Originally built in 1950 and expanded in 1975, the University Library is located within the Kolenbrander-Harter Information Center. The library offers more than 230,000 books in open stacks, more than 900 current journal titles, back years of journals in both bound and microform format, and more than 350,000 federal government publications. Access to a wide range of computer databases and electronic full-text products is available via campus networked access to the Internet. Library collections are accessed through the OPAL catalog. Mount Union is part of a 19 library catalog consortium that uses the Innovative Interfaces software system. As part of the OhioLINK system, our users may borrow materials directly from all OPAL libraries as well as any of the 74 OhioLINK libraries throughout the state of Ohio. In addition to the OPAL catalog, the Mount Union library home page on the Internet offers access to more than 200 periodical indexes in a wide array of subject areas, more than 5,000 full-text periodical titles, a range of encyclopedias and dictionaries, and several gateways to federal government document resources. Special collections are located in the Rare Books Room and the Historical Room, which houses the University's archives and a local history collection. The estate of Louis H. Brush makes annual grants to purchase books and periodicals in memory of James Alpheus Brush, the first Librarian of the University, and his wife. The Thomas S. Brush Foundation, Inc. made a gift of approximately $500,000 in 1971 to the Endowment Fund of the University with the income to be used for the purchase of books and periodicals in memory of Mr. Brush's grandparents, Mr. and Mrs. Louis H. Brush. 

    McPherson Center for Human Performance


    The McPherson Center for Human Performance, located adjacent to the Timken Physical Education Building, is the home of the Department of Exercise, Sport, and Nutrition Sciences and the sport business program with faculty offices, a student lounge, and state-of-the-art classroom and laboratory facilities. The building was made possible through a lead gift from Richard ’50 and Dorothy (Werstler ’49) McPherson. The center is part of the McPherson Academic and Athletic Complex.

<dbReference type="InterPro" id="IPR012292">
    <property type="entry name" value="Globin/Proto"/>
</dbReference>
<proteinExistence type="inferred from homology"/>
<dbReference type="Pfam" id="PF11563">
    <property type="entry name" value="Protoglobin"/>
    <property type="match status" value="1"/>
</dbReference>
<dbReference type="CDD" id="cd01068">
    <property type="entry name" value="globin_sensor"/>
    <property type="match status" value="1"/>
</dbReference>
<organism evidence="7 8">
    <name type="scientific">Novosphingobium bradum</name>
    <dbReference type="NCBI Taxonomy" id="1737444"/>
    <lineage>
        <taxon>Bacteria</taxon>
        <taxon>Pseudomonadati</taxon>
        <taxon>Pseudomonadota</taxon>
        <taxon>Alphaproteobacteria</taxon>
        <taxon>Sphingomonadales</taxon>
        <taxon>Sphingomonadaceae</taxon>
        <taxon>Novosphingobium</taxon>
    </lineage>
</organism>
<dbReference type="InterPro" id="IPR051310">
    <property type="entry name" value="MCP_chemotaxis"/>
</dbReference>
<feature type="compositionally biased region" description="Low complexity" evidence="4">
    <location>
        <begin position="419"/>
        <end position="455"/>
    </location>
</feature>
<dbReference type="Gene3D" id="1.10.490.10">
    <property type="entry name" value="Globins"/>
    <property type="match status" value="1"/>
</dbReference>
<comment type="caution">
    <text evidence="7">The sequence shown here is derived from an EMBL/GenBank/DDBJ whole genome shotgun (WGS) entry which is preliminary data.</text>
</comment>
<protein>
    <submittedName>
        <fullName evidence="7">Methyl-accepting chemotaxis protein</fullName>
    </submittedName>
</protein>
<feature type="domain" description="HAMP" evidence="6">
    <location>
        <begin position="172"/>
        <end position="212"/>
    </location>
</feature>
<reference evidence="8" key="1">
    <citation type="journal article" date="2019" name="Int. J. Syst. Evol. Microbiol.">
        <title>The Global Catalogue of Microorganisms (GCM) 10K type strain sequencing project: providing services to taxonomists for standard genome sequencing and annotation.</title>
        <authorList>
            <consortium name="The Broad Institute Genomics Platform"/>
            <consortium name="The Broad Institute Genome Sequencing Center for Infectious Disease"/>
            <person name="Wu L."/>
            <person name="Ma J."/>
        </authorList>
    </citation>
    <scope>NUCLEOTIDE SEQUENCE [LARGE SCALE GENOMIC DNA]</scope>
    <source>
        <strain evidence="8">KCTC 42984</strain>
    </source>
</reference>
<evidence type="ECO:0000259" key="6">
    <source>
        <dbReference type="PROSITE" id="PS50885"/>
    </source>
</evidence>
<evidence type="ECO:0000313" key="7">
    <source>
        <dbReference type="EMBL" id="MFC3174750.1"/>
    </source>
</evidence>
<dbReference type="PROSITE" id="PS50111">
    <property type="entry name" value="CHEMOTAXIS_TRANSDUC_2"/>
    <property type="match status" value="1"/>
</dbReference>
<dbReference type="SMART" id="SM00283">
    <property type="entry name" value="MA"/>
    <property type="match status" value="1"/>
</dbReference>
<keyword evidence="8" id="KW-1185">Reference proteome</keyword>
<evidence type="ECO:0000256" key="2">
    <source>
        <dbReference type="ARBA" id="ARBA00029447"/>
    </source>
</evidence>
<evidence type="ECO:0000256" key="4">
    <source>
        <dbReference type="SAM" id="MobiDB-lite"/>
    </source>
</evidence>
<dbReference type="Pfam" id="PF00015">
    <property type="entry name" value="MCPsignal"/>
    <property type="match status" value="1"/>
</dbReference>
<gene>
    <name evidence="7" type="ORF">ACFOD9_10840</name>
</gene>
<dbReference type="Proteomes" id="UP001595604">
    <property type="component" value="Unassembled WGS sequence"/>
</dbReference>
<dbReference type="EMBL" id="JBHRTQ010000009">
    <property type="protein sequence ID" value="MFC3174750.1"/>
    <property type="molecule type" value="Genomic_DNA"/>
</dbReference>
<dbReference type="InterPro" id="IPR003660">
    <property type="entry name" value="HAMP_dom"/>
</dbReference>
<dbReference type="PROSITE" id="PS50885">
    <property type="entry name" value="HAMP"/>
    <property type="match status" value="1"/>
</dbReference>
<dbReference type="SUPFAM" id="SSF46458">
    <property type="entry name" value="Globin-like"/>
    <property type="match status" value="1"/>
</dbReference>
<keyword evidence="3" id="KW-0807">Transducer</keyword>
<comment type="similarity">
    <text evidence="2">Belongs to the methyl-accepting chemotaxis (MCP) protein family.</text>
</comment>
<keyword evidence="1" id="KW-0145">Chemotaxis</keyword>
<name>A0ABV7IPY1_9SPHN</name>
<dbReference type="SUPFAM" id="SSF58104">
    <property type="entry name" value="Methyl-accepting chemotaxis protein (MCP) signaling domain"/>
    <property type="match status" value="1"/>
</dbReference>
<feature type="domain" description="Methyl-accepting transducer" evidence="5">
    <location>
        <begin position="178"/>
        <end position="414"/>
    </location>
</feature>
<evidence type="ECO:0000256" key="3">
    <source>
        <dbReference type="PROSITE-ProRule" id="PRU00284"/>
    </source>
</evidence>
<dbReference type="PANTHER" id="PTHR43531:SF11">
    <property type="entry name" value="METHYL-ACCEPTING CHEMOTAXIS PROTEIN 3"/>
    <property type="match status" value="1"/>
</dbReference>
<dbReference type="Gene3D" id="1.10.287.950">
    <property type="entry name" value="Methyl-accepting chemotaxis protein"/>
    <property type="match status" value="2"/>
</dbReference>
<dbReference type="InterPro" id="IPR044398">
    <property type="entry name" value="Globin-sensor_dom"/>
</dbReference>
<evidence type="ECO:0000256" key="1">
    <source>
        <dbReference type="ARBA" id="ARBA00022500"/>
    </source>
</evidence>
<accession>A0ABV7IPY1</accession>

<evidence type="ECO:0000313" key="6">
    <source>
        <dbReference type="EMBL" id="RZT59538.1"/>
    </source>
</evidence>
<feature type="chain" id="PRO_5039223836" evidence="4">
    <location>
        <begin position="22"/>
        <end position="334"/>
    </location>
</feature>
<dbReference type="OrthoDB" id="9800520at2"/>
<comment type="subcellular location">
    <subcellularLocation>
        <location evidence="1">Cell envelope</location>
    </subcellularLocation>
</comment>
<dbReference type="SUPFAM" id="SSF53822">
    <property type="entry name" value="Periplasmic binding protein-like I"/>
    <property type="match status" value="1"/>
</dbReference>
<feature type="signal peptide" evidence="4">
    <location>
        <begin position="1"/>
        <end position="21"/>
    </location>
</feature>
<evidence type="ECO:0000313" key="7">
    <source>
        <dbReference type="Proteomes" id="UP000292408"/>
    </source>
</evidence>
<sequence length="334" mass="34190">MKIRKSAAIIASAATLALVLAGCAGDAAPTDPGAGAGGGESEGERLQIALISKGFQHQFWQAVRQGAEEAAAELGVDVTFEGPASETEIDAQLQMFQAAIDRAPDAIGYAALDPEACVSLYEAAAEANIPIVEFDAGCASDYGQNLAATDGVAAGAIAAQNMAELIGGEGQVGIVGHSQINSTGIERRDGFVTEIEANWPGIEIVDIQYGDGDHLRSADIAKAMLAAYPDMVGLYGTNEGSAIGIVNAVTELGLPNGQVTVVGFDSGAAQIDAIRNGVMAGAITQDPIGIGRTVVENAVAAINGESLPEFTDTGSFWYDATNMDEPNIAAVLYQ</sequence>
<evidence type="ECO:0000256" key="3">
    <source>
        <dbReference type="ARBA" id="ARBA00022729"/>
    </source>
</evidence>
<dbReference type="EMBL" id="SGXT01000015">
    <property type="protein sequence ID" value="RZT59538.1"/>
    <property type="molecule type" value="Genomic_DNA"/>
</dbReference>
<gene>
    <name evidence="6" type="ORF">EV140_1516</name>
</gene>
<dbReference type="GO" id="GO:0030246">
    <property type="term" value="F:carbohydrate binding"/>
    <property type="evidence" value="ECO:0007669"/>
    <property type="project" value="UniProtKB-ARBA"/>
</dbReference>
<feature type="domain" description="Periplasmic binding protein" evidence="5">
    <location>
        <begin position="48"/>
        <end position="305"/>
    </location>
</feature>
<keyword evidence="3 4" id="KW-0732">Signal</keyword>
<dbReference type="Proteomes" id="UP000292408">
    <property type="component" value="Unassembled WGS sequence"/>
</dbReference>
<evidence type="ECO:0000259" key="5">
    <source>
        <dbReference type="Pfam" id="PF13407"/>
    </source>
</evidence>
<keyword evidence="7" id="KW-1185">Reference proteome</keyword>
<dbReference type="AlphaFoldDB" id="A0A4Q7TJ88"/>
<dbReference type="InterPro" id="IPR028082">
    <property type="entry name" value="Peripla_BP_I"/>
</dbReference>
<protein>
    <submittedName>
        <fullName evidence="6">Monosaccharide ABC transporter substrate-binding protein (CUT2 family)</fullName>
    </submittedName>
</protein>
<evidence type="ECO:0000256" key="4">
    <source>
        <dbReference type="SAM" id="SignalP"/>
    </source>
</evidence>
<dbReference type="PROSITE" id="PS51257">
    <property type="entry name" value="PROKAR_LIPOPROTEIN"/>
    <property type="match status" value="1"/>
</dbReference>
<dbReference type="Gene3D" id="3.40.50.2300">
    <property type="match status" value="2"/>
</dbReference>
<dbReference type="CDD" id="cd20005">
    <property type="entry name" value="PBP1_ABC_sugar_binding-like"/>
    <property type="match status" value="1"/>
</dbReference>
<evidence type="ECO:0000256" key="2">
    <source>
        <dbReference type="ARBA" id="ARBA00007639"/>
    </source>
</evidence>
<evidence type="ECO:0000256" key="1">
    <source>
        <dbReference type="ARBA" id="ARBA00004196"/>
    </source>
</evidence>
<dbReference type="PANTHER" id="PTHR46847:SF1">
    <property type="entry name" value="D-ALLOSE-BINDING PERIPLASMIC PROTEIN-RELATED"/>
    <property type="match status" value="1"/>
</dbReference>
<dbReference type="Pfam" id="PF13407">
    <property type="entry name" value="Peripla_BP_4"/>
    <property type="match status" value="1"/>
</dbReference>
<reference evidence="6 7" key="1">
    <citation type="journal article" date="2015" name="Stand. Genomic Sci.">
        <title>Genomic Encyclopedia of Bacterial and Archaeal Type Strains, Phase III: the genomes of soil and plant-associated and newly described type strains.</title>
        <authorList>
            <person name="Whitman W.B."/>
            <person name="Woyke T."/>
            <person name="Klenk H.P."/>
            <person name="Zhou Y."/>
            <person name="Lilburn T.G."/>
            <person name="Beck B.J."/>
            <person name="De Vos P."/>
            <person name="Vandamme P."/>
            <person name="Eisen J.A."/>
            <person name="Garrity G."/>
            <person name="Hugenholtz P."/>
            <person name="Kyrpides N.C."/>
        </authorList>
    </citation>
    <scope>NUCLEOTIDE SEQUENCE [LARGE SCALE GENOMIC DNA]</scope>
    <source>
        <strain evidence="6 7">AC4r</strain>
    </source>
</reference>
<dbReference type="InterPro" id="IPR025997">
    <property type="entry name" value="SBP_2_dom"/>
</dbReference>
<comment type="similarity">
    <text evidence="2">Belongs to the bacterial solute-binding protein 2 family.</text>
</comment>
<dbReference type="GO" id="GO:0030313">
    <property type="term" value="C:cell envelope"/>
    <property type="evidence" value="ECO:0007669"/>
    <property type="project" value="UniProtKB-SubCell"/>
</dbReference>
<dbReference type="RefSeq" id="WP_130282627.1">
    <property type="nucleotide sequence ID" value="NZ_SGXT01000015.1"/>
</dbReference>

Tolerton-Hood Hall


    Tolerton and Hood Hall houses the Department of Psychology, Neuroscience, and Human Development and the School of Engineering. The building includes faculty offices, a large lecture room, individual classrooms, and student laboratories. The building was endowed in 1983 through a generous gift from Mary (Tolerton '24) Hood. Tolerton and Hood was named for Mrs. Hood's father, Howard Tolerton, and her husband, Clifford Hood.

    van den Eynden Hall


    Located at 136 Hartshorn St. and formerly known as the Administration Annex, the building was named in 1990 in recognition of the late Howard and Kathryn van den Eynden of Shaker Heights, Ohio. The building was the gift of an anonymous donor in 1940. Prior to that time, it housed the Phi Kappa Tau fraternity, and from 1942-1962 it served as the College Student Union and a residence hall. In the years following through 2009, the facility housed a number of administrative offices and academic departments, including those dedicated to public relations and marketing, alumni, advancement, annual giving, religion and philosophy, and sociology. The building, renovated in 2018, now houses offices for the Regula Center and the Department of Social Sciences.